Bone marrow is the main hematopoietic tissue in the body and is composed of roughly equal amounts of hematopoietic cells and fat. Most hematopoiesis in adults occurs in flat bones and at the end of long bones. The bone marrow is composed of multiple cell types:
- Hematopoietic precursors: Myeloid, erythroid, megakaryocytic, lymphoid: These develop in a sequential orderly pyramidal fashion, starting from the less abundant immature cells to more abundant mature cells. We look for this orderly proportional maturation as part of bone marrow evaluation.
- Stromal cells that comprise the bone marrow microenvironment and are critical for hematopoiesis, providing growth factors, mechanical cues, and structural support.
- Macrophages and dendritic cells
- Mast cells and plasma cells
- Adventital reticular cells (mesenchymal cells)
- Neurons, osteoblasts, osteoclasts, chondrocytes
- Vascular sinus endothelial cells
Hematopoietic stem cells (HSC) initially develop in blood islands within the yolk sac of the embryo, then move to the fetal liver. Late in gestation, hematopoiesis shifts to the bone marrow. Immediately after birth, hematopoiesis occurs in many bones, but by adulthood hematopoiesis is primarily restricted to flat bones and epiphyseal regions of some long bones, with the central or metaphyseal region consisting of fat. However, in periods of increased demand, hematopoiesis can expand within the bone compartment and also occur in extramedullary sites such as the spleen, liver, and other tissues (extramedullary hematopoiesis).
Self-renewing, multipotent HSCs are the source of all blood cells. The differentiation of HSCs into the various lineages (erythrocytes, myeloid cells, platelets and lymphocytes) is driven by cytokines, adhesive interactions between stromal cells and HSCs, and specific transcription factors. The early models of hematopoiesis were depicted by a tree-like branching system, in which HSC split off early into separate lymphoid and myeloid compartments. Although the latter concept helps with understanding different types of leukemia, tracking cell fate in mouse models has led to newer concepts of hematopoiesis, such as the cloud model (Velten et al 2017), which propose more common pathways of lymphoid and myeloid differentiation (e.g. T cells share more commonality with monocyte precursors than B cells), cross-lineage differentiation and continuous reprogramming of cells to different pathways.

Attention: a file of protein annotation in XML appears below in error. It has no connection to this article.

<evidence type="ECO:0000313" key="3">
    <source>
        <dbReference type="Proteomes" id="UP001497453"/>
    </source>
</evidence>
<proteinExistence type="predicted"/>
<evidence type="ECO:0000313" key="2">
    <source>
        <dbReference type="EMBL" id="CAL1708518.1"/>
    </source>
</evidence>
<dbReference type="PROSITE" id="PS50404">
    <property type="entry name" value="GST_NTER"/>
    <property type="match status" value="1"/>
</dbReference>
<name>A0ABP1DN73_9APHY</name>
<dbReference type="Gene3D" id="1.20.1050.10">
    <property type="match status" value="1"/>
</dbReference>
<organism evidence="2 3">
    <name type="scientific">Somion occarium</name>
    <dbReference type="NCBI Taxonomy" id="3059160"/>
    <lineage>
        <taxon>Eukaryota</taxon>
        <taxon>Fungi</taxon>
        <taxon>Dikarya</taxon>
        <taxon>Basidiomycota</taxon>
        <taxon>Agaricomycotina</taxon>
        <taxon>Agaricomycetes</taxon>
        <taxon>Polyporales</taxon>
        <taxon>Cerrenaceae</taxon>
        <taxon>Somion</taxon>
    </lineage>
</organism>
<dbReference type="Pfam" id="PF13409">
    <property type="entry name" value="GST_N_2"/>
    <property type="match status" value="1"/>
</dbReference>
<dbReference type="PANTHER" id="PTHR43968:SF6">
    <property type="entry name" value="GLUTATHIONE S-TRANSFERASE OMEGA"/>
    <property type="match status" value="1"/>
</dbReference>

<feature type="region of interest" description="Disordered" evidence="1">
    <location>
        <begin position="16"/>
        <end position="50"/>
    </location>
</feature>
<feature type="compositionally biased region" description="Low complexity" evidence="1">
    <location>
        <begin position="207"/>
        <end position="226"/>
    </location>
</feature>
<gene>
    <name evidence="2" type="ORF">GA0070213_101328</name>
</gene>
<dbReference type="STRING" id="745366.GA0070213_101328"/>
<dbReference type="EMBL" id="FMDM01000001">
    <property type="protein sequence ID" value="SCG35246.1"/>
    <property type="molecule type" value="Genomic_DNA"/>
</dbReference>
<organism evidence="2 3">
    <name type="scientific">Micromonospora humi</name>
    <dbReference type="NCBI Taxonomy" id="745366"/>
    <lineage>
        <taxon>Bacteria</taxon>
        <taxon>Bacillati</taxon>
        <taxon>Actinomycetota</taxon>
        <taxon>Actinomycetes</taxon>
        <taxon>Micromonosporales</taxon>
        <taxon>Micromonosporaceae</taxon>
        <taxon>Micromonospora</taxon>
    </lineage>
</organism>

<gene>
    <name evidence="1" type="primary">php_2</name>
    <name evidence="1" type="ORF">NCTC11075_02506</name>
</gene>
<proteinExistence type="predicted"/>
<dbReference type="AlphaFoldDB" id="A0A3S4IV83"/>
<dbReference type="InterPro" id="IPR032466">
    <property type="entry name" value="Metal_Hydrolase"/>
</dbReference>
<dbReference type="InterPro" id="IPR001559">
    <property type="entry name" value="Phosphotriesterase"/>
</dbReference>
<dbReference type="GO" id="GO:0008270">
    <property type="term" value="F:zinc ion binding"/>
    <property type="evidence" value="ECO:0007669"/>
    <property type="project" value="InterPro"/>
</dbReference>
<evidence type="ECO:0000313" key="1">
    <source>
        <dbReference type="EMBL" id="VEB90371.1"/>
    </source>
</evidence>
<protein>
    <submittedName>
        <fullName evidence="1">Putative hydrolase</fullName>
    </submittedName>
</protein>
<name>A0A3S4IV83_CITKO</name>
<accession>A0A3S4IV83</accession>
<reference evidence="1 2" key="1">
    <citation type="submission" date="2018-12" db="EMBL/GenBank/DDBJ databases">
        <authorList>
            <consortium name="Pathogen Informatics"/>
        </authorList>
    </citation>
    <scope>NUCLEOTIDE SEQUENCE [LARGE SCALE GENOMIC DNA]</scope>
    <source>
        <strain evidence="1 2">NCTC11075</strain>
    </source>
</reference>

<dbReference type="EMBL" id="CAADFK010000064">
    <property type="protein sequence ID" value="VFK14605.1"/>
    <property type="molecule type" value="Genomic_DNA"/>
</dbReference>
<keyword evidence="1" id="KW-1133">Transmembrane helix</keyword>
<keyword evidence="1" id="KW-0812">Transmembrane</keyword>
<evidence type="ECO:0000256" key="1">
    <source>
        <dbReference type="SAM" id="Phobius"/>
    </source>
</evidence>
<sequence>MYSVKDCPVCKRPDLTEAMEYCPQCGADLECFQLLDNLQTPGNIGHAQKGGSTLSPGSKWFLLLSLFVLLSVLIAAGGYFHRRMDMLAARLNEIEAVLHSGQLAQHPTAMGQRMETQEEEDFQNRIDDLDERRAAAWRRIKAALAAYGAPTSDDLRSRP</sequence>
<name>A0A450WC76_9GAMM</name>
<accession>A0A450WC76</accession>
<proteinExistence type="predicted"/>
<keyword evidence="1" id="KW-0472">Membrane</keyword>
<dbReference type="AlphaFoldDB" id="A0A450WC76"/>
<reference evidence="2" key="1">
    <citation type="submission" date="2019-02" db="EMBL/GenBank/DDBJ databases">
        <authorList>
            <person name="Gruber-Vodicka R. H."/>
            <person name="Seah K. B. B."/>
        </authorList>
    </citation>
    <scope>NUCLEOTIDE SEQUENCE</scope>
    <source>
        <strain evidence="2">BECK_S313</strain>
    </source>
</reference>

Erythropoiesis is controlled by erythropoietin (produced primarily in the kidney) and occurs in the vascular niche of the marrow (closest to the marrow sinusoids). Erythropoiesis occurs in close association with macrophages, which provide important adhesive and soluble cues, as well as iron, that facilitates erythropoiesis and hemoglobin synthesis. The earliest erythroid progenitor is the blast forming unit-erythroid (BFU-E), followed by the colony forming unit-erythroid (CFU-E). These give rise to recognizable erythroid precursors ranging from the least mature rubriblast to prorubricytes, basophilic rubricytes, metarubricytes, polychromatophils and, finally, the most mature RBCs, which are sacs of hemoglobin. As the cells divide, they become smaller and more abundant. As they acquire more and more hemoglobin, they lose protein synthetic machinery and their nucleus (which is phagocytized by their supporting macrophage). Maturation is pyramidal, with more mature cells dominating in a bone marrow aspirate.